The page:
The University of Connecticut and the immunotherapy company CaroGen are collaborating to develop a new vaccine to treat colon cancer patients.
The vaccine will use CaroGen’s proprietary technology platform, which relies on virus-like vesicles (VLVs) to deliver immunotherapies to a specific target studied by UConn researchers Kepeng Wang, assistant professor of immunology, and Anthony T. Vella, professor and Boehringer Ingelheim Chair in Immunology.
The target, called interleukin-17 (IL-17), is a pro-inflammatory protein that promotes inflammation in the tumor site but helps cancer cells evade immune surveillance. By targeting IL-17, the new cancer vaccine aims to improve the immune system’s ability to recognize and fight cancer cells.
CaroGen will have the right to exclusively license intellectual property developed under this collaboration for both human and animal health use.
Colon cancer is the third leading cause of cancer-related deaths among women in the United States and the second leading cause in men. According to the American Cancer Society, it is expected to cause about 50,260 deaths in 2017 alone.
“While the death rate from colon cancer has been dropping for several decades thanks to screening and improved treatment, our goal is to reach close to a 100 percent survival rate,” CaroGen’s president and CEO, Bijan Almassian, said in a press release. “By combining our platform with Dr. Wang’s very promising target, we hope that a new powerful immunotherapy will be developed to provide patients with that assurance.”
CaroGen is one of the 21 biotech startups housed at the Technology Incubator Program (TIP) on the UConn Health campus. TIP helps the companies turn their biotechnology concepts into businesses.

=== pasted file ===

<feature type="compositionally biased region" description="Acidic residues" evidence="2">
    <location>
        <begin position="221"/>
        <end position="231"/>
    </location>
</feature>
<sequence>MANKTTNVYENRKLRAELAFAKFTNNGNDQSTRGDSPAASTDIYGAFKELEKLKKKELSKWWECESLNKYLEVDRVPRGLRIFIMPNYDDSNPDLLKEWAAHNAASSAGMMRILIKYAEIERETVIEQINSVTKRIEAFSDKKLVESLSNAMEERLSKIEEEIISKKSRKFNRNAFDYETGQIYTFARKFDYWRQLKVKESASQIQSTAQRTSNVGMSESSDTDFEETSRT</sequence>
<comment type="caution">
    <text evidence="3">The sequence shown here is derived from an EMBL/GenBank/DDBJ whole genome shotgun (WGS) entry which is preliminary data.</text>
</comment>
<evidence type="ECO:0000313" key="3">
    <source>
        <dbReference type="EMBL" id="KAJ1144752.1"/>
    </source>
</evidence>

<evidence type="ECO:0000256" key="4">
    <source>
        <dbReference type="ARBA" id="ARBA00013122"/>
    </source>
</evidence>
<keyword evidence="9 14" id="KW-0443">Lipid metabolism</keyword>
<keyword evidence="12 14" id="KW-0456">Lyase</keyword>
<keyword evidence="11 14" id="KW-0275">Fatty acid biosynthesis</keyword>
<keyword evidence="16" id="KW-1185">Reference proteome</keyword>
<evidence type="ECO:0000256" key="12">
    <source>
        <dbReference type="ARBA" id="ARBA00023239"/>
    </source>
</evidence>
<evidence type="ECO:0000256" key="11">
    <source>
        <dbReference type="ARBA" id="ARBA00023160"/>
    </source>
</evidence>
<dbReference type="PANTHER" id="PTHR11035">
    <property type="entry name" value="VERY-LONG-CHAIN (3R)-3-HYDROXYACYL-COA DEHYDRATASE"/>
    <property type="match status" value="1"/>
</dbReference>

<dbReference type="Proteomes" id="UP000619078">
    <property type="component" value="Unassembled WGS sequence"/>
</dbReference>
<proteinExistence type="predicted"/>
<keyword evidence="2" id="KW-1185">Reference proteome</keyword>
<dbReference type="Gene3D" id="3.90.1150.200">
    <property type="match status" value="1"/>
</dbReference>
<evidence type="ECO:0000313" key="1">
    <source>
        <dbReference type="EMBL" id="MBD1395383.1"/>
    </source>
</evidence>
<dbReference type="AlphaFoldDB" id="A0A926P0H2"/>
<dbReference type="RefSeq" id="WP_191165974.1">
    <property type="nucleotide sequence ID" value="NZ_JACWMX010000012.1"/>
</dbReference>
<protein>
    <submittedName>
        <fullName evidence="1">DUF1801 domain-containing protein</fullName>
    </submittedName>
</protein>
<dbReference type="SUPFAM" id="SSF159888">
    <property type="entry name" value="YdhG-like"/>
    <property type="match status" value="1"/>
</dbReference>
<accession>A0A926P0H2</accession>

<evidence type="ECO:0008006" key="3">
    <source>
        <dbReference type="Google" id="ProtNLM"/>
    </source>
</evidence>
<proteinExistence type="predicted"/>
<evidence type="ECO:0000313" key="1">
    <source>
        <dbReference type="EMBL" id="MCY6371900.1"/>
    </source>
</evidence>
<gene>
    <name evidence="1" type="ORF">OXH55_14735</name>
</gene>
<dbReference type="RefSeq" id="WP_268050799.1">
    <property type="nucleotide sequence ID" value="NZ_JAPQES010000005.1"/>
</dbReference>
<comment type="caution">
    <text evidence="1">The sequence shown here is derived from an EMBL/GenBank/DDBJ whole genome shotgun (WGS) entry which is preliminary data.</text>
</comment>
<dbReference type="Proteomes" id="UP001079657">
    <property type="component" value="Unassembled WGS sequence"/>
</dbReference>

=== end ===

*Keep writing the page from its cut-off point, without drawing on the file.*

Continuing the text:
With the support of the program, CaroGen is developing an extensive portfolio of immunotherapies using its VLV platform, with a lead program in chronic hepatitis B. This program, which is being developed in collaboration with researchers from Yale University School of Medicine and Albany Medical College, has already completed initial proof-of-concept studies in mouse models, and is currently optimizing selection of a clinical candidate capable of stimulating the immune system to multiple hepatitis B virus proteins.
In addition, the company is also developing vaccine candidates against Clostridium difficile, a bacterial infection, and Zika virus, both in collaboration with UConn researchers.
“CaroGen is proving to be both a scientific and entrepreneurial leader in Connecticut,” said Dr. Jeff Seemann, UConn’s vice president for research. “Dr. Almassian has led multiple efforts to apply the CaroGen technology in collaborations with UConn researchers where critical and urgent healthcare needs exist. We are very excited about this latest endeavor, which we believe will yield significant therapeutic and commercial opportunities through the combined expertise of UConn Health’s Department of Immunology and CaroGen.”